Understanding Sensory Integration – Part 1

So what exactly is sensory processing difficulties or sensory integration difficulties? These are terminologies that have been tossed around almost interchangeably. The concept of sensory integration was first introduced by Dr. Jean Ayres 40 years ago with the available research at that time. She was an occupational therapist, mentor, author and researcher (Ayres, 1972). Dr Ayres introduced sensory integration theory. Since then there have been several researchers and scholars who have been working diligently on expanding the understanding of this concept. In this blog I will highlight Dr Ayers concept of sensory integration and in the subsequent blogs I will discuss the works of other prominent researchers in this field.

Dr Ayres described sensory integration as “a neurological process that organizes sensation from one’s body and from the environment to make it possible to use the body effectively within the environment” (Ayres, 1979, p.11). She introduced the concept that sensory integration is an important type of sensory processing where the central nervous system organizes the sensory information from the body and environment to make it a meaningful integral experience. Sensory integration is nourishing to the brain as it pulls everything together to allow the brain to use the different sensations to form perceptions, behavior and learning.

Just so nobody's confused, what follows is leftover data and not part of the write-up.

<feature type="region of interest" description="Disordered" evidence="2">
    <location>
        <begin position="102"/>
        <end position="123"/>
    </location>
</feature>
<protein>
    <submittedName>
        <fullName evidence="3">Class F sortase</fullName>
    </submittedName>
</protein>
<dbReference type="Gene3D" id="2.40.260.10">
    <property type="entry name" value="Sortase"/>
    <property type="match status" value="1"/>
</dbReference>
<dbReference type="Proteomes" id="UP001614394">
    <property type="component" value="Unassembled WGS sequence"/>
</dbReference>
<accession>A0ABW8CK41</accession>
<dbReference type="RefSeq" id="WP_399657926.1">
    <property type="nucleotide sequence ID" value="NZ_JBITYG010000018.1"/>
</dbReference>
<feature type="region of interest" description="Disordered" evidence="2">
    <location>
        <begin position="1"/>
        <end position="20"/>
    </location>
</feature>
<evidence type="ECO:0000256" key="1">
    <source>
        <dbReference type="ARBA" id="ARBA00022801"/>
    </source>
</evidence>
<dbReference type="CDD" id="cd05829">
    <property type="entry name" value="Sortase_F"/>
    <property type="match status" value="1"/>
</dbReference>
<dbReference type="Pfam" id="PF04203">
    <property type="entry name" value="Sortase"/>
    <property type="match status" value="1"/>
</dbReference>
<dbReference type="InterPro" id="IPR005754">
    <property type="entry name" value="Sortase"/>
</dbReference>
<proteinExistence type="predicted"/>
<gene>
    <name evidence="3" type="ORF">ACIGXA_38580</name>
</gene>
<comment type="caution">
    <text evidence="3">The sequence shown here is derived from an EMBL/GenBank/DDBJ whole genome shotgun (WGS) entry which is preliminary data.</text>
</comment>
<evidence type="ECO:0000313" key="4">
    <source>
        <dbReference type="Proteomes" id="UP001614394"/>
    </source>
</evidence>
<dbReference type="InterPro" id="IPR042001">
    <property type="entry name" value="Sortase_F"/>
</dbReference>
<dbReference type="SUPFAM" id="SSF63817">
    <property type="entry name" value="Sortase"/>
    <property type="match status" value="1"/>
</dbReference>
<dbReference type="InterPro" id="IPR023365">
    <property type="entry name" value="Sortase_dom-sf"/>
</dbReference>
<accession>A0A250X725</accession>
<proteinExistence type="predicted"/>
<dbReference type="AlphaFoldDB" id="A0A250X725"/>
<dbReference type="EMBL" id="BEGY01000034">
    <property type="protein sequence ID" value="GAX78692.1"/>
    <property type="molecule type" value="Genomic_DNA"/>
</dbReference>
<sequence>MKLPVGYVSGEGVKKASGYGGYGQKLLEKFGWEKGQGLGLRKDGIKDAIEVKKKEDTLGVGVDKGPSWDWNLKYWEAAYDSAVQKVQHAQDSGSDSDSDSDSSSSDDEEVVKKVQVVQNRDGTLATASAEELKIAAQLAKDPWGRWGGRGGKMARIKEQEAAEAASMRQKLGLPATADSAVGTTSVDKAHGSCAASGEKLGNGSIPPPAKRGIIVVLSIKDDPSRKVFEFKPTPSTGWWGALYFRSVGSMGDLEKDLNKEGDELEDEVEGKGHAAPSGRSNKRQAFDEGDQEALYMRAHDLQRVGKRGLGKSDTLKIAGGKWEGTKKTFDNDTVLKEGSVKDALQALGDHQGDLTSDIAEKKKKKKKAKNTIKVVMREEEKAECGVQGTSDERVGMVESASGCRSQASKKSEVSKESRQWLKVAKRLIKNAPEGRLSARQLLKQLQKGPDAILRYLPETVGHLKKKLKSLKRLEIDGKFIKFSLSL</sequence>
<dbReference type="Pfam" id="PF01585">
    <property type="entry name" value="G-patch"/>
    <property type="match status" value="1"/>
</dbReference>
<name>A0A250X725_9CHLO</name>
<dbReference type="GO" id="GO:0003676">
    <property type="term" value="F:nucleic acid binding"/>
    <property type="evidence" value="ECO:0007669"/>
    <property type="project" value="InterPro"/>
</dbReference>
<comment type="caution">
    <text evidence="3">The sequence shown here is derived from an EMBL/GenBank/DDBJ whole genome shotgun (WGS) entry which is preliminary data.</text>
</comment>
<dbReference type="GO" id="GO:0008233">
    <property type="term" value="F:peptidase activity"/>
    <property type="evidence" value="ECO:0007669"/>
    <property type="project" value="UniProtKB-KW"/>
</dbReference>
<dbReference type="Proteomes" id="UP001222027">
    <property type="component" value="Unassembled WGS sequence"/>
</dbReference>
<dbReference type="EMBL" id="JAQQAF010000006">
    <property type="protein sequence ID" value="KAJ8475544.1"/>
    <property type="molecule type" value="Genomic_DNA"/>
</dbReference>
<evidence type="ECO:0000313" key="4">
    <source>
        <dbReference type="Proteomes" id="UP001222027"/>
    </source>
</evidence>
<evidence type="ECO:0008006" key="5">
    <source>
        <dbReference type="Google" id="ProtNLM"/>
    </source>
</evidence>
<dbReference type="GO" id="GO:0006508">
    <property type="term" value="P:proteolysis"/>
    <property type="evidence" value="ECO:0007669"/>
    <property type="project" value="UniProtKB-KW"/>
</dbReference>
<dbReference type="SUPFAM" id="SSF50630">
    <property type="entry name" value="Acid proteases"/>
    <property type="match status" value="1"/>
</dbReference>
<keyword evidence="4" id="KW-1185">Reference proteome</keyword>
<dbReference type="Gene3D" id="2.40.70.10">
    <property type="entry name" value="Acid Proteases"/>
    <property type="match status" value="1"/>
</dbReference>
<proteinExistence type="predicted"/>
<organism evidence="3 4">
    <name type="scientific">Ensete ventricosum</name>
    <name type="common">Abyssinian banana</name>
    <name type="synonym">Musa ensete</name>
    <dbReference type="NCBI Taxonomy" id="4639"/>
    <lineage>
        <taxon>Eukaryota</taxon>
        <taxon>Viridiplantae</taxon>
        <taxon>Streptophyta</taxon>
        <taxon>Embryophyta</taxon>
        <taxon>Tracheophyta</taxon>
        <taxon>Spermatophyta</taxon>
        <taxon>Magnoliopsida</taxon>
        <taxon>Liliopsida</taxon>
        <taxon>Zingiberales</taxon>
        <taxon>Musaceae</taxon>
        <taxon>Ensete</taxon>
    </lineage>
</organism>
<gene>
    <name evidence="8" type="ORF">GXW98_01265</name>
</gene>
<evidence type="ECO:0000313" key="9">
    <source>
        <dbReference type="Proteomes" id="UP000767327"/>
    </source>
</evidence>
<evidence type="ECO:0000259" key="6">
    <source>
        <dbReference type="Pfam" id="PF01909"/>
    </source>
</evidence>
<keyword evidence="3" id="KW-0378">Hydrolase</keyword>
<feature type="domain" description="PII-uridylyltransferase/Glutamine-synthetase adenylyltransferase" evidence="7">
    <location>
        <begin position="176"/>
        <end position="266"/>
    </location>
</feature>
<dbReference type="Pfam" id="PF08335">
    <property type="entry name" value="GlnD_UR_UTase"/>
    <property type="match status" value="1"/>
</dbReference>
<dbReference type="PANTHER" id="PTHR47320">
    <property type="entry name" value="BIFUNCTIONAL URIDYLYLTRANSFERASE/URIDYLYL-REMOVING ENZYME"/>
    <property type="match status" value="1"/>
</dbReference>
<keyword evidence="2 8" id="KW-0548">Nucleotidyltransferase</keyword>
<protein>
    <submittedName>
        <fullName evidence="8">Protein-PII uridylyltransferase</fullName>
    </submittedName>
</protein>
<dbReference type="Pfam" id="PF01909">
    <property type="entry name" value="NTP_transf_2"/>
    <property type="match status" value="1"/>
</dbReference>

Dr Ayers describes how sensory integration begins in the womb as the fetal brain senses movements from the mother’s body. She also emphasized that sensory integration has a significant impact across our lifespan from infancy onwards involved in meeting developmental milestones such as crawling, standing, reading, dressing, showering, toileting to riding a bike to name just a few everyday activities. Ayres’ primary objective in developing sensory integration theory was to explain the underlying cause of the problem to determine the optimal mode of intervention. To understand this concept better, we need to pay attention to the different sensory systems that play a part in sensory integration.

The 8 main sensory systems that play a part in sensory integration are:

Tactile (Touch) input

The tactile system is our largest sensory organ in our skin which helps us to experience and understand our everyday senses from the word around us. Tactile input is responsible for interpreting different touch sensations (light, firm, vibrations), temperature differences and pain perception. Importantly, the touch sensation also warn you of dangers in the environment.

Example of symptoms of dysregulation: